Bell M. Shimada is the fourth in a series of Oscar Dyson-class fisheries survey vessels designed to meet the National Marine Fisheries Service's (NOAA Fisheries) specific data collection requirements and the International Council for Exploration of the Seas’ standards for a low acoustic signature.
Bell M. Shimada conducts both acoustic and trawl surveys. For acoustic surveys, the ship uses a multibeam echo sounder (MBES) that projects a fan-shaped beam of sound that bounces back to the ship. The ship’s MBES, one of only three systems of its type worldwide, acquires data from both the water column and the sea floor. Scientists can detect fish as the ship passes over them, measuring the signal reflected by the fish to estimate their size and numbers. The system can also map and characterize the sea floor.
The ship conducts trawl sampling with a standardized, three-bridle, four-seam bottom survey net equipped with a rock-hopper sweep. The trawls sample the biomass of fish in a given survey area. This helps scientists learn what species are in observed fish schools and gather other biological data.
The ship’s wet lab allows scientists to sort, weigh, measure and examine fish. The data is entered directly into the ship’s scientific computer network. Bell M. Shimada’s marine mammal and bird observation stations are equipped with sensors to aid researchers in identifying and tracking protected species.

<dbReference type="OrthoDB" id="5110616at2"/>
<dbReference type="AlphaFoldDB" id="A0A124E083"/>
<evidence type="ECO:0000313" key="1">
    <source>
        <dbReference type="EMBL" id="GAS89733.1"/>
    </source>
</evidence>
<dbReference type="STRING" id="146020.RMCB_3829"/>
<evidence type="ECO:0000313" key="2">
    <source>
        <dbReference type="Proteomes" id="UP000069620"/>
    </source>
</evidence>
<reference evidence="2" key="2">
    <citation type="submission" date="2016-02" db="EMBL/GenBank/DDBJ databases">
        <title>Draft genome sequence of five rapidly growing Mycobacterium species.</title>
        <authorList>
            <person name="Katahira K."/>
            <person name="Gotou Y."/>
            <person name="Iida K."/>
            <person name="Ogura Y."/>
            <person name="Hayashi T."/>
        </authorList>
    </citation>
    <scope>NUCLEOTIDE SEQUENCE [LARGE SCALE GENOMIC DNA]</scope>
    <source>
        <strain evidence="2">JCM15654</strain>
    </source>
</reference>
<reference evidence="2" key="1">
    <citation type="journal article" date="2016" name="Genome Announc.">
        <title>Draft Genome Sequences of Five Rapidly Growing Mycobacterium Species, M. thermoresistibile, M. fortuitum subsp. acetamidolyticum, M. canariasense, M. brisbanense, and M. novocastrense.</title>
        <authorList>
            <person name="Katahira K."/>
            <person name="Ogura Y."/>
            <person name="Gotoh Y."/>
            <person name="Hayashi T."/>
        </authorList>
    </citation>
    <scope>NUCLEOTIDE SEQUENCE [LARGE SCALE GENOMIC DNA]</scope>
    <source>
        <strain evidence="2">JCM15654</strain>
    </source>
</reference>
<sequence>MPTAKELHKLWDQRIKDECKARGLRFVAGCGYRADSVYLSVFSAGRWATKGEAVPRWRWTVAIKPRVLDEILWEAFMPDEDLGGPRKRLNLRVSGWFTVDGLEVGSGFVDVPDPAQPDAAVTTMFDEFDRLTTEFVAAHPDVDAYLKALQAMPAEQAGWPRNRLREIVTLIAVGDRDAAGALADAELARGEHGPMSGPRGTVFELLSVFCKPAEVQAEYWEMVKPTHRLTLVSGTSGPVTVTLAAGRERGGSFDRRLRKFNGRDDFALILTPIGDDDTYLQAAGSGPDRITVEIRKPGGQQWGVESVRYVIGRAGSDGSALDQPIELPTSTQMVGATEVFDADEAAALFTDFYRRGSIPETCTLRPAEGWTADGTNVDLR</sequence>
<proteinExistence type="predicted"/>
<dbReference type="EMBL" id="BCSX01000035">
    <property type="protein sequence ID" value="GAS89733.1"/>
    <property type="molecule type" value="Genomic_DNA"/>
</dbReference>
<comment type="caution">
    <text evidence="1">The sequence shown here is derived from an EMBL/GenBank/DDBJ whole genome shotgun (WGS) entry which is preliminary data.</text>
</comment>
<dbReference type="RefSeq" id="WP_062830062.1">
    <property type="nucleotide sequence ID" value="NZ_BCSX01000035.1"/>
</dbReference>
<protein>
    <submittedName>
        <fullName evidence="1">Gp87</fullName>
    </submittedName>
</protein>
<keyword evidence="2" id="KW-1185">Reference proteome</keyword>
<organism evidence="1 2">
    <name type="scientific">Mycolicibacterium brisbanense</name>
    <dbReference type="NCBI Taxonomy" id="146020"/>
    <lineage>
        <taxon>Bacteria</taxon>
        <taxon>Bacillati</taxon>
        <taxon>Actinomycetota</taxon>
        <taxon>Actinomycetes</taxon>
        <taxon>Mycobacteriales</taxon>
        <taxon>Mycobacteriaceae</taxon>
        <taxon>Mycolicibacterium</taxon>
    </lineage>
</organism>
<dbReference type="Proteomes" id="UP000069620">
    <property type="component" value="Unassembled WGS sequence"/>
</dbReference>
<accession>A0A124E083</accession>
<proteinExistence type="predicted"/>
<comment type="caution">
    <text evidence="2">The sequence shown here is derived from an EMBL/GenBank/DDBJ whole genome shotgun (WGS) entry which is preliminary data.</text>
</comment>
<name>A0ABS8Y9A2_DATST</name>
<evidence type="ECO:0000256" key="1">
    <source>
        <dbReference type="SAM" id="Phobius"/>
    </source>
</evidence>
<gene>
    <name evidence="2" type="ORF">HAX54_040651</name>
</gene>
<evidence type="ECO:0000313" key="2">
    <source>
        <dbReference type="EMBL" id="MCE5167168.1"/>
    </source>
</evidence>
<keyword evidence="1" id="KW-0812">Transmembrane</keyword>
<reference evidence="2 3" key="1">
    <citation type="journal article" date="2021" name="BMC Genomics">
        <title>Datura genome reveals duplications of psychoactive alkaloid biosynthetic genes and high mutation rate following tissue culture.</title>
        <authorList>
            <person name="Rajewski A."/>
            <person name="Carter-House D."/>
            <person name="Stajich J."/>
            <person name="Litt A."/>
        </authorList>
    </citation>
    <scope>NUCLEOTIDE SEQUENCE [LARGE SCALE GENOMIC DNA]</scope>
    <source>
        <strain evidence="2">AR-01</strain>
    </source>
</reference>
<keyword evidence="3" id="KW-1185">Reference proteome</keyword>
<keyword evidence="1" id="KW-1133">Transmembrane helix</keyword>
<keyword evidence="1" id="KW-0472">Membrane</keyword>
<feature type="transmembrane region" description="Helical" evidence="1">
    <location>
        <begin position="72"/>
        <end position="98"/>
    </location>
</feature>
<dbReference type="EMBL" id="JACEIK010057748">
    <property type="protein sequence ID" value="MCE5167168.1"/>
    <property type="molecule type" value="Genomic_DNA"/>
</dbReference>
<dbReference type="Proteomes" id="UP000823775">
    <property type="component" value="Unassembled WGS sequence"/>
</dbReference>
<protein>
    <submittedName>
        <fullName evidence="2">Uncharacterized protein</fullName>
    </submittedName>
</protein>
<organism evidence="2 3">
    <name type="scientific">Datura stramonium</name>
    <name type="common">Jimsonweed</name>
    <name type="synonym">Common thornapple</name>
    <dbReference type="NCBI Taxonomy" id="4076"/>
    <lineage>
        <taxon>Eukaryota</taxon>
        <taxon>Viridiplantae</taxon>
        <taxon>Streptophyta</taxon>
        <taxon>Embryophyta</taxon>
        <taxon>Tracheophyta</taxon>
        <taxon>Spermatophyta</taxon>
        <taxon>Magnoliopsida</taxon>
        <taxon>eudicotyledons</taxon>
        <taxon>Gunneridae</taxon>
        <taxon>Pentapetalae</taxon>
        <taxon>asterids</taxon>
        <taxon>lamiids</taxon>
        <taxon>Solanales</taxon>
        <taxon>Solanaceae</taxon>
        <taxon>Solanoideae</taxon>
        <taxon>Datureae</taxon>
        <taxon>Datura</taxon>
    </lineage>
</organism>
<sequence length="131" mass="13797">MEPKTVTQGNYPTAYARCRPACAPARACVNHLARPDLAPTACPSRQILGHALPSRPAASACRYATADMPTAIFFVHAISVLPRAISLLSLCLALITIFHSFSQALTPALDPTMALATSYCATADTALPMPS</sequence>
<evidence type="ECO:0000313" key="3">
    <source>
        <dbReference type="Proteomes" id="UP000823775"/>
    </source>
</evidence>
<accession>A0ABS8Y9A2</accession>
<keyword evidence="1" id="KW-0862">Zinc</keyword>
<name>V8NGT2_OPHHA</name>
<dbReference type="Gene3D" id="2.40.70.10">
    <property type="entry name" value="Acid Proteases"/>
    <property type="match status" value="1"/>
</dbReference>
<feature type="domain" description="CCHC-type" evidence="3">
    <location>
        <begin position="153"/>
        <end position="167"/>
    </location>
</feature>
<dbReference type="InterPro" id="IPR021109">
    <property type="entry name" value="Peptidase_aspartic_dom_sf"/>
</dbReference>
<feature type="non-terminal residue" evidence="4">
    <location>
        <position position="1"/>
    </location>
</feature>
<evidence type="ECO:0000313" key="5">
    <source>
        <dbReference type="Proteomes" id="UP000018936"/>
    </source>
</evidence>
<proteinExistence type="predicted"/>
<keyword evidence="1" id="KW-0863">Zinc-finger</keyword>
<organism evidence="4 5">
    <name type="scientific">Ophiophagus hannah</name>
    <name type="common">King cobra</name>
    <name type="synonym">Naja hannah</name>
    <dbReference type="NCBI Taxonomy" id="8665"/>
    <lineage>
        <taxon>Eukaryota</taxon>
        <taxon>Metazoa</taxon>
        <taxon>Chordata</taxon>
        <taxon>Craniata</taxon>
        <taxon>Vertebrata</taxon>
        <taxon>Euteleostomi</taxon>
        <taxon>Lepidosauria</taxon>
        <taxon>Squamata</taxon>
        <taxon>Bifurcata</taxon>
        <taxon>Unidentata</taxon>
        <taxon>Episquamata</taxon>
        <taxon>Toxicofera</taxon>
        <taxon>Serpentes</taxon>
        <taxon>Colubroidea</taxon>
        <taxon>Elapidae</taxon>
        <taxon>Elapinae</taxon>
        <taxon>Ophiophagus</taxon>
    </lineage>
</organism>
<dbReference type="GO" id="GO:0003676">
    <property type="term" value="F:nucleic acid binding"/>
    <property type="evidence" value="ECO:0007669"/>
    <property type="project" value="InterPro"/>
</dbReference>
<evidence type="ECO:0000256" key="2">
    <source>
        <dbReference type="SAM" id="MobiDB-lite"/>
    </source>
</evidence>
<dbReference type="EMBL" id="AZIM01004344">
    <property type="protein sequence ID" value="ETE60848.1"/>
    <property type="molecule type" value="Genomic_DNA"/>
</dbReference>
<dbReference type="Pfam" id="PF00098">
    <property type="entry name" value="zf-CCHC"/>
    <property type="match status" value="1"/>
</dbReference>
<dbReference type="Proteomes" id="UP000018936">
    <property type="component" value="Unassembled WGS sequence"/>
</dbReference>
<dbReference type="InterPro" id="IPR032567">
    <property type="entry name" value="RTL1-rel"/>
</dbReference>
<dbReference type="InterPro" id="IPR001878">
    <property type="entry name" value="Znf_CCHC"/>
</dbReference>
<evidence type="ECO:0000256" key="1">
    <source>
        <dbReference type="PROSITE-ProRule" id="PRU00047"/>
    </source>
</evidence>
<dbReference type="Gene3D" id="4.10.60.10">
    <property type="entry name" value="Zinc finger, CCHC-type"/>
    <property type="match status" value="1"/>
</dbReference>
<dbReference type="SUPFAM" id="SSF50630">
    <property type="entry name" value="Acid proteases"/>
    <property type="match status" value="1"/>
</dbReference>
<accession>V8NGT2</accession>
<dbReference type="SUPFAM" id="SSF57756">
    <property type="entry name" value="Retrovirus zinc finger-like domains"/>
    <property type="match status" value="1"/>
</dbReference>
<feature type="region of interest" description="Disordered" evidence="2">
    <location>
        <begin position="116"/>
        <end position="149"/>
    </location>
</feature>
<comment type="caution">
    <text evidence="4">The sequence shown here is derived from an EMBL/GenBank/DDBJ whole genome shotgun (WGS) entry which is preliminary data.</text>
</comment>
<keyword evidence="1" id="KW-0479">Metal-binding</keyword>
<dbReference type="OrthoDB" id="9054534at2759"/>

Launched in September 2008 and commissioned in 2010, the 208-ft. Bell M. Shimada was built for NOAA by VT Halter Marine Inc., in Moss Point, Mississippi. Bell M. Shimada was named by a team of students from Marina High School in Monterey, Calif., who won a regional NOAA contest to name the vessel. The ship's namesake served with the Bureau of Fisheries and Inter-American Tropical Tuna Commission, and was known for his contributions to the study of tropical Pacific tuna stocks, which were important to the development of West Coast commercial fisheries following World War II. Bell M. Shimada’s son, Allen, is a fisheries scientist with NOAA Fisheries.
The ship operates primarily in U.S. waters from Washington State to southern California and is homeported at the NOAA Marine Operations Center-Pacific in Newport, Oregon.